As we have discussed before, data breach notification is one of the most rapidly emerging areas of law. Good security incident procedures as well as effective training can help avoid the risk of data breach. (Sample data breach training). 

A case in point: Connecticut’s Attorney General has filed a civil action against Health Net of the Northeast Inc. (“Health Net”) for failing to secure approximately 446,000 individuals’ patient information on a missing portable computer disk drive, and for failing to provide prompt notice of the breach. Among other things, the suit alleges Health Net violated the Health Insurance Portability and Accountability Act of 1996 (HIPAA), as amended by the Health Information Technology for Economic and Clinical Health (HITECH) Act, when it failed to provide prompt notice, failed to encrypt the data, failed to provide for and implement appropriate policies to safeguard the information, and failed to supervise and train its workforce on safeguarding protected health information and personal information. 

As this suit demonstrates, state Attorneys General will use the authority granted by HITECH to enforce the privacy and security protections of HIPAA for protected health information, as many breaches involving such information may not be covered by state data breach laws. Such enforcement will only add to the cost of a data breach, which, according to the 2009 Ponemon Institute Annual Cost of a Data Breach study, continues to rise.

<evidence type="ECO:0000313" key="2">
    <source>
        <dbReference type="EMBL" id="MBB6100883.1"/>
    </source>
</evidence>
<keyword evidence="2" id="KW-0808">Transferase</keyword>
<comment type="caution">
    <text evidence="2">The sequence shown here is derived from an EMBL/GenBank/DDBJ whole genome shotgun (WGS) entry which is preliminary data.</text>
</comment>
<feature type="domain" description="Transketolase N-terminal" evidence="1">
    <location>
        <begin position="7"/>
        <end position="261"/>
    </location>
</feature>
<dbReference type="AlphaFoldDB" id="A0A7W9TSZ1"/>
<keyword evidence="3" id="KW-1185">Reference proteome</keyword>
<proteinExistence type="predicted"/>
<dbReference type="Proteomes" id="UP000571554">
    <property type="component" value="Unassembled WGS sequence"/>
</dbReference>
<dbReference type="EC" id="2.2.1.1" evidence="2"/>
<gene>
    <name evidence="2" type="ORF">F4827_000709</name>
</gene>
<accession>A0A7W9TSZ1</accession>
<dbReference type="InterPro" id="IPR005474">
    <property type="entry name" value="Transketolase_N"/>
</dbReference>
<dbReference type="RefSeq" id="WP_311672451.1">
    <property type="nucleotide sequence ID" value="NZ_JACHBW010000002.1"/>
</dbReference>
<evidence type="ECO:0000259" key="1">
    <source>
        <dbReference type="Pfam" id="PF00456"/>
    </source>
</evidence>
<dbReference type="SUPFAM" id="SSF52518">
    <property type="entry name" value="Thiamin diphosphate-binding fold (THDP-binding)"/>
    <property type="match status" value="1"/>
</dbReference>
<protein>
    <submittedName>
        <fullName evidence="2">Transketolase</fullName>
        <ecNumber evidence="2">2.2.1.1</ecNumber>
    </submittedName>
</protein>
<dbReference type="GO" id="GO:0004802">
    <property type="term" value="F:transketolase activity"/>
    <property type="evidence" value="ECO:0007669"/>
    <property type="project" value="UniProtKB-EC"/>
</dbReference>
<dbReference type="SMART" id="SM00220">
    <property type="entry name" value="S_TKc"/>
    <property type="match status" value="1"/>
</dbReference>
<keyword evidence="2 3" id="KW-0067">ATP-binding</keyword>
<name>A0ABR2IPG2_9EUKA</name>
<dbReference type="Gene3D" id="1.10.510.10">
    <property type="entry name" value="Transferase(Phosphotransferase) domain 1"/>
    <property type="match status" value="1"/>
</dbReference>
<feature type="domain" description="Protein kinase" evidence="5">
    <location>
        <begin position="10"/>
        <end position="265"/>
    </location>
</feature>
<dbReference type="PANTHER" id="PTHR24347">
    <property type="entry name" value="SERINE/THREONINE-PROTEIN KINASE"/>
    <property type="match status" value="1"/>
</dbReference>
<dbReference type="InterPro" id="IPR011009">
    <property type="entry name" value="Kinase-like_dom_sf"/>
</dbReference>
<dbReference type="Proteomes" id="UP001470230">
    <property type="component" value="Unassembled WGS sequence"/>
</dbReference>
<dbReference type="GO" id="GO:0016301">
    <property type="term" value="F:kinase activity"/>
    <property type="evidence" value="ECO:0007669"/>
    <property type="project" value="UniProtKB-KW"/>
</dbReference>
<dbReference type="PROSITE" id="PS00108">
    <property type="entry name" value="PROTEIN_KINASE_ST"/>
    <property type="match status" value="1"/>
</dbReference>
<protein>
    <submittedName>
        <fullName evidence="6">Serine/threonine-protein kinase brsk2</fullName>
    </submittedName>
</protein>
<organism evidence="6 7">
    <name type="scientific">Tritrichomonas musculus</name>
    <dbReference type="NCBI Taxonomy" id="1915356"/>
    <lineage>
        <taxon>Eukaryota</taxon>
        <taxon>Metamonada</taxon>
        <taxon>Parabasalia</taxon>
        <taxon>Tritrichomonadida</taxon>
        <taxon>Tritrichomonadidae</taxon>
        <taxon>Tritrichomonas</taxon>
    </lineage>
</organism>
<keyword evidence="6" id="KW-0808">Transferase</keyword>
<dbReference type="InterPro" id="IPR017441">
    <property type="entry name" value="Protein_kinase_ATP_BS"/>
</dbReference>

While a company’s first line of defense always should be a comprehensive data security policy, preparation should include an effective security incident procedure. Several key questions, some of which will form the foundation for any good security incident procedure, must be answered immediately following a breach: 

  • How did the breach occur?
  • Are measures in place to contain the breach?
  • What information was compromised? 
  • Whose information was compromised?
  • Will the local authorities be alerted?
  • What potential breach notice laws are implicated?
  • Does notice of the breach have to be provided?
  • If so, to whom and how will notice be provided?
  • Does the company have applicable insurance to cover the notification process?
  • Will any monitoring service be provided for affected individuals?
  • Are measures in place for public relations implications?

However, a security incident procedure is only as strong as the awareness you create among your employees as to what constitutes a data breach and who to notify in the event of a possible breach. Therefore, in addition to an effective security incident procedure, it is essential that training, like the sample above, be provided to employees on a regular basis.